I can’t believe banks are making fraud this easy. Without a PIN number there will be no identification verification process, therefore making it easy for the criminal to use. It will make our job in the town centre harder because there’s a strong probability that fraud will be increased.
Well, if contactless cards do cause an increase in fraud, the police will know where to look for the perps. Steve Wilmott, Head of the Economic Crime Unit for the City of London Police, says that one of the key trends in financial fraud is that a decade ago a tenth of fraud cases involved a bank insider whereas its’ now 40%.
While disorganised crime might steal the odd contactless card to use to buy a coffee, organised crime will have bigger fish to fry. Look at the recent inditement of the “Western Express” gang. The Manhattan District Attorney has indicted 17 individuals and one corporation on multi-million dollar fraud charges related to global trafficking in stolen credit card numbers, cybercrime and identity theft. Note the useful data point in the report:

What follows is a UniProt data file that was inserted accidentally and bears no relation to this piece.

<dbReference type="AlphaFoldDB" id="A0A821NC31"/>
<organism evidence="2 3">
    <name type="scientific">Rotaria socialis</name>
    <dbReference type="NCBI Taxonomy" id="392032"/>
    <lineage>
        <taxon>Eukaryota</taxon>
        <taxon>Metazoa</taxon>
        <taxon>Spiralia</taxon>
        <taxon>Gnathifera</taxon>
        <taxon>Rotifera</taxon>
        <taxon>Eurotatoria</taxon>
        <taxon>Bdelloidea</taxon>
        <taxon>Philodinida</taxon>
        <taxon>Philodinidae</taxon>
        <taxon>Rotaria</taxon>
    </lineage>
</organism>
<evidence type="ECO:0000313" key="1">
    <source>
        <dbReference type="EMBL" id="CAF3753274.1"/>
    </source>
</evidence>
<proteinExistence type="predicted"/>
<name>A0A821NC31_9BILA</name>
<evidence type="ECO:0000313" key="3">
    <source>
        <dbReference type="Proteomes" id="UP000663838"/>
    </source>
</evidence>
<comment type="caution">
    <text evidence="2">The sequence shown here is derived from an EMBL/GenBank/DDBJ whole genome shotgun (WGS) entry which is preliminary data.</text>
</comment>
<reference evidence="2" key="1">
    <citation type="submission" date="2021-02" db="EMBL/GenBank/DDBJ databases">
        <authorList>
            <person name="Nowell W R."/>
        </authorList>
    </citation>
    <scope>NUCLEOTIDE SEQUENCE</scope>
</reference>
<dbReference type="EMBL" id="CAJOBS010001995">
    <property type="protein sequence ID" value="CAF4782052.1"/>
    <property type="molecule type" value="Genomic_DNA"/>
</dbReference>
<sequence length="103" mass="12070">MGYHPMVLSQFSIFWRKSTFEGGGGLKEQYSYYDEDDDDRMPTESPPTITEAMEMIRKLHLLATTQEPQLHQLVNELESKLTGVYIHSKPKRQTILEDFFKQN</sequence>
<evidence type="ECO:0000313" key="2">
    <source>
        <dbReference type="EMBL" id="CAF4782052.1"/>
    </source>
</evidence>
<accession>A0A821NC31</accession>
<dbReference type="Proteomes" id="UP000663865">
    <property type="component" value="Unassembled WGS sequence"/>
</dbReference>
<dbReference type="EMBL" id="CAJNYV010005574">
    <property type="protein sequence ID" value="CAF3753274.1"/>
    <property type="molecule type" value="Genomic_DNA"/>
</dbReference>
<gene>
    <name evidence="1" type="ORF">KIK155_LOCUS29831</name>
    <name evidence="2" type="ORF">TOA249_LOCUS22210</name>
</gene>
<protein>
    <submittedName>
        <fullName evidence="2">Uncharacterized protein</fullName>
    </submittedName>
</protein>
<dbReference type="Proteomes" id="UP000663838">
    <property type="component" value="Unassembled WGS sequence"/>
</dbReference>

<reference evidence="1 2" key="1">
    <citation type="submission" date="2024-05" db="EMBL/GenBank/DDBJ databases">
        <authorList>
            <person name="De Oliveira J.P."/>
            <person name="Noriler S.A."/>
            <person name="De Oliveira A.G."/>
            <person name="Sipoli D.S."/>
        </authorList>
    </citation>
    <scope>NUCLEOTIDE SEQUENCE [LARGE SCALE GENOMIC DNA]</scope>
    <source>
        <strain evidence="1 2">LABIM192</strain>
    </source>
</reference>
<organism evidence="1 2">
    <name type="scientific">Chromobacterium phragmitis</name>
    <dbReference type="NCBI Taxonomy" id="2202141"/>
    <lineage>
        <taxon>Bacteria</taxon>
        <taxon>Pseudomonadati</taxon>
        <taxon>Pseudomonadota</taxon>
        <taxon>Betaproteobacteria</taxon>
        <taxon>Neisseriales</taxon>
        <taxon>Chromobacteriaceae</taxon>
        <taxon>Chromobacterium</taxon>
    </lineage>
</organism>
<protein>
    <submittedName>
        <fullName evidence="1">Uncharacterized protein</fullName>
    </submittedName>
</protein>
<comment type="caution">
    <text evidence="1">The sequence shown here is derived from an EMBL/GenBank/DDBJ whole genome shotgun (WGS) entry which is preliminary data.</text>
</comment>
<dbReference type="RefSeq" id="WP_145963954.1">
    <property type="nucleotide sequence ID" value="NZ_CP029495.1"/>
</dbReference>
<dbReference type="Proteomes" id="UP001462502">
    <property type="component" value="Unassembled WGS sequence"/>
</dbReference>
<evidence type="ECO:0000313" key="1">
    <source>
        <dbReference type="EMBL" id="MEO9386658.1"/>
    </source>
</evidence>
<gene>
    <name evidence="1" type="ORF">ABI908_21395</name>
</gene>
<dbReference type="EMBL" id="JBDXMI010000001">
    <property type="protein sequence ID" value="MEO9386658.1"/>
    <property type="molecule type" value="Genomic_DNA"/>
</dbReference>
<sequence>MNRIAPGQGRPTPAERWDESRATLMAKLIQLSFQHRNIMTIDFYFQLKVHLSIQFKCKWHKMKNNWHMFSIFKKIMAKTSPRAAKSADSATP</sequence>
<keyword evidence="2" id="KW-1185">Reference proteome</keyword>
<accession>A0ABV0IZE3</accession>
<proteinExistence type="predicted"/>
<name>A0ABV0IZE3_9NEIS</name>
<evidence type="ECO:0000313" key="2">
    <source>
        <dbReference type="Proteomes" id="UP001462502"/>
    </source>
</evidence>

The District Attorney’s office alleges that the Group is responsible for over $4 million worth of identified credit card fraud, and trafficked in well over 95,000 stolen credit card numbers.
So that’s about $4 million for about 100K stolen card numbers, so that makes the stolen cards number responsible for (as Ian Grigg correctly calculated and I didn’t) $40 each. So what is each stolen card number worth to a criminal: a quarter of that? I’m not familiar with criminal underworld but surely stolen goods trade at a substantial discount to their “face value”. Let’s say the numbers are worth $10 each. It seems to me that if I do snatch your bag and steal your contactless card, I’m much better off selling it someone who wants to use it for a decent fraud than buying a couple of coffees and a doughnut with it.
These opinions are my own (I think) and presented solely in my capacity as an interested member of the general public [posted with ecto]